Fresh off of a season of rehabbing his leg, Brady had apparently earned the trust of Tiburon and EA, as the sometimes career-ruining injury hardly resulted in Brady’s Madden rating taking a hit at all. At 97 overall, he was still dominant, even if 16-0 was well out of reach for his real life counterpart. The Patriots went 10-6 that year, but Brady’s most recent Super Bowl victory was starting to disappear from the rear-view mirror.
Madden NFL 11: 95 OVR
Brady’s 2010 season marked the beginning of the Gronk era. The Patriots drafted Rob Gronkowski, and Brady would prosper. His slight dip in real-life numbers the year before translated to a similar shaving of his Madden overall, but his career was about to change forever. The new-look Patriots offense would go on to inspire the league to find or otherwise create dominant do-it-all tight ends like Gronk, but most such QB-TE duos today, a decade later, are still chasing the totals that Brady and Gronkowski would put up together. In Madden, the duo was unstoppable for a period of several years, too.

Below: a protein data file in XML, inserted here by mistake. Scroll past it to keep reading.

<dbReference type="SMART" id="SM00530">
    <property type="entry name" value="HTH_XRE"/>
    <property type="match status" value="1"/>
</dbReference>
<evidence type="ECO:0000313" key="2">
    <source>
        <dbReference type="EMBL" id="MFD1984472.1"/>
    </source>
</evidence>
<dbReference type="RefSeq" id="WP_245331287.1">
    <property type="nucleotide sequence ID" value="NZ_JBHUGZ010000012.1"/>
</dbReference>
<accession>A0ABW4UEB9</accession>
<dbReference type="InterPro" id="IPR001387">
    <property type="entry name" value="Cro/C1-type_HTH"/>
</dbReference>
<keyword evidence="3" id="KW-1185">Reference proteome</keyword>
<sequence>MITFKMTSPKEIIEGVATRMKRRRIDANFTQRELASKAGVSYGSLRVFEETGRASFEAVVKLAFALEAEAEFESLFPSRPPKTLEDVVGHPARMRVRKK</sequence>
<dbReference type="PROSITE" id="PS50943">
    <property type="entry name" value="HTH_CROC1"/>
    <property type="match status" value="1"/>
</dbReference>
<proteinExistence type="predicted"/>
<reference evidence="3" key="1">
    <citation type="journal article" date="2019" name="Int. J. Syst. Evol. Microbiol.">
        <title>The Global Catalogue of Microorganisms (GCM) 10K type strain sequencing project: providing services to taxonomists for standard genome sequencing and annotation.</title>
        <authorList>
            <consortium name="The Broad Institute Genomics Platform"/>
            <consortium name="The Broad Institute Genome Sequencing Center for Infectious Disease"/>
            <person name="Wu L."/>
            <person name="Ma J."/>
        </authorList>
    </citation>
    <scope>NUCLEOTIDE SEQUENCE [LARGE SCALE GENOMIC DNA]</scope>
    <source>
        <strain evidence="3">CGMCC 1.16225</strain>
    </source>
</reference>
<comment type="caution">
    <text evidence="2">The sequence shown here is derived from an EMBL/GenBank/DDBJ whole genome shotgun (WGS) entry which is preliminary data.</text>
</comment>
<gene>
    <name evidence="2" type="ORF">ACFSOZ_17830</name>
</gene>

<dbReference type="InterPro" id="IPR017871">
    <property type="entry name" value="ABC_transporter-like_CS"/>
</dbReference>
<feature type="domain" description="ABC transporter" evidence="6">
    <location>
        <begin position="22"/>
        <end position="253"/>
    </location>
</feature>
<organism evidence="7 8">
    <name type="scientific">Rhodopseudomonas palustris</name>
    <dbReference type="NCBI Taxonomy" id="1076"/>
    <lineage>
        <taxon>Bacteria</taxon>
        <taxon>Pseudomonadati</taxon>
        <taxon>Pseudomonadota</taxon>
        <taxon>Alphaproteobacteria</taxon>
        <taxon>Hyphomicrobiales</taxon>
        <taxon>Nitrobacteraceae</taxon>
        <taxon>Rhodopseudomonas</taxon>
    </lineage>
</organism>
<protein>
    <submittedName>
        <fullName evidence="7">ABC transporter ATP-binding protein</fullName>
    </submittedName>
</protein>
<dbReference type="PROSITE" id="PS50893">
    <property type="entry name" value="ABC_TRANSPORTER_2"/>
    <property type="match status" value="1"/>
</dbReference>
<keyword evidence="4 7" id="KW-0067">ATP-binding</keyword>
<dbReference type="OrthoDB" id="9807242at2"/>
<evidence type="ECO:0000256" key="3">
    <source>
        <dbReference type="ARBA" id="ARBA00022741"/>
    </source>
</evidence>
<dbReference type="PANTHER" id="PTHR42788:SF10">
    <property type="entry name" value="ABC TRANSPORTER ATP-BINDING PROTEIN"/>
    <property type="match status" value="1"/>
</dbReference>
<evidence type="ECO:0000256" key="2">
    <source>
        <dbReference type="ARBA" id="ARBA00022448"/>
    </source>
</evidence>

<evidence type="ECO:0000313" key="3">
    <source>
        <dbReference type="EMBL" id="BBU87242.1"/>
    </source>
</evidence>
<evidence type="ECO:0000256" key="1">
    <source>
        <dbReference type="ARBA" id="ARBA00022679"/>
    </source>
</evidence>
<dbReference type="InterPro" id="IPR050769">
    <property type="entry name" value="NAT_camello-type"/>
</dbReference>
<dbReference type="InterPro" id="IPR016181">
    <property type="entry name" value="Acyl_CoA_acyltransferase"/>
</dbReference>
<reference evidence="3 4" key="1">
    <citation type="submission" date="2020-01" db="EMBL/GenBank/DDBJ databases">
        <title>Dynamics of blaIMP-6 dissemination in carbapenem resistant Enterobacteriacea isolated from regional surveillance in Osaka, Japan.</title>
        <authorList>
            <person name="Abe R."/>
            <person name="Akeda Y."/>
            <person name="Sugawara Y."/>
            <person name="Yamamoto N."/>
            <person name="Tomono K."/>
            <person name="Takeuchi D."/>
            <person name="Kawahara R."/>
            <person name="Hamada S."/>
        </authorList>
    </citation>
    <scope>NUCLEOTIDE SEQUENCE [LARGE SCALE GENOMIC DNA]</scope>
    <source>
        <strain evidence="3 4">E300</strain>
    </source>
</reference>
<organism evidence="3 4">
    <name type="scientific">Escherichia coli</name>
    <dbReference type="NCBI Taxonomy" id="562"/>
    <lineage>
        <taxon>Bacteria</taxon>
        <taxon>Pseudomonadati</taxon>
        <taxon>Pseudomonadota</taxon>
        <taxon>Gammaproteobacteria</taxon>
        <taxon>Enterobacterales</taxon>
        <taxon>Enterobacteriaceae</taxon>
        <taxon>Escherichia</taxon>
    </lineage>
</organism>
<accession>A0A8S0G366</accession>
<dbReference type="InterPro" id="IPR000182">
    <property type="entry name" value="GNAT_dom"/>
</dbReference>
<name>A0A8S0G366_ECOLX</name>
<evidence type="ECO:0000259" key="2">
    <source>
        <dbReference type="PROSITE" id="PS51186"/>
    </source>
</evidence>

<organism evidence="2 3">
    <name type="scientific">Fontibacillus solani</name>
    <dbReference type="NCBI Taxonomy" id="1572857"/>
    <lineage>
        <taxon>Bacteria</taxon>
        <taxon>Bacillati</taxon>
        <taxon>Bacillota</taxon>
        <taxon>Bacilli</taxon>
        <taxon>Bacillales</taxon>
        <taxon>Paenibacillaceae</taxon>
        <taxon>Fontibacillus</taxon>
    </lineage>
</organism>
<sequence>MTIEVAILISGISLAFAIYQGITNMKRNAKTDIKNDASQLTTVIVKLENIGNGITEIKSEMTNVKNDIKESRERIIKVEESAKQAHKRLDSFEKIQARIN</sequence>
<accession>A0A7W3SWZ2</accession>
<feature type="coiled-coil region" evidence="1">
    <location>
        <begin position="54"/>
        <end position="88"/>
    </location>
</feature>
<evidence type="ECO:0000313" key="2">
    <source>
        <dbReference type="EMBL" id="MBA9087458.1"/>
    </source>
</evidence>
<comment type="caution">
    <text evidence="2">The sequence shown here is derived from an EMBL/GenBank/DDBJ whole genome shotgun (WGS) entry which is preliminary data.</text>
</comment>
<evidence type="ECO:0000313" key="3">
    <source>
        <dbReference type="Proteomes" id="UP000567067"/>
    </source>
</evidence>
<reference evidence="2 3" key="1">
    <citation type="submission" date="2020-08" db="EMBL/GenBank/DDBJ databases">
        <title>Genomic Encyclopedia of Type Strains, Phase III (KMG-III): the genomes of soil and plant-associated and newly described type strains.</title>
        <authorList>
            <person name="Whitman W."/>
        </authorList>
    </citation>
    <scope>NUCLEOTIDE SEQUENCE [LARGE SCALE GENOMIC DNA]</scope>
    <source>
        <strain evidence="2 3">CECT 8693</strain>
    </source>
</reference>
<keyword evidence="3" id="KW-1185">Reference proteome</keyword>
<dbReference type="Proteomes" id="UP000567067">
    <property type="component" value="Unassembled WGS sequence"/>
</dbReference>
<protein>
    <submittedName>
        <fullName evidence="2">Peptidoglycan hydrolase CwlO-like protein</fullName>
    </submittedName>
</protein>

Madden NFL 12: 99 OVR
Brady found himself in the 99 club for the third time in Madden NFL 2012–you’ll remember it infamously as the one where Browns fans flooded the fan vote that would decide the cover athlete and got flash-in-the-pan RB Peyton Hillis to “grace” the box art. Brady and Gronk were in year two and riding high, and it led to Brady’s first 5,000-yard season, but an injured Gronkowski hobbled through the postseason and the Patriots came up short to the Giants in the Super Bowl for the second time since 2007.
After three early victories, two recent defeats in the big game suddenly gave Brady a less impressive 3-2 record in the Super Bowl, but that’s something he would work to resolve in due time.
Madden NFL 13: 98 OVR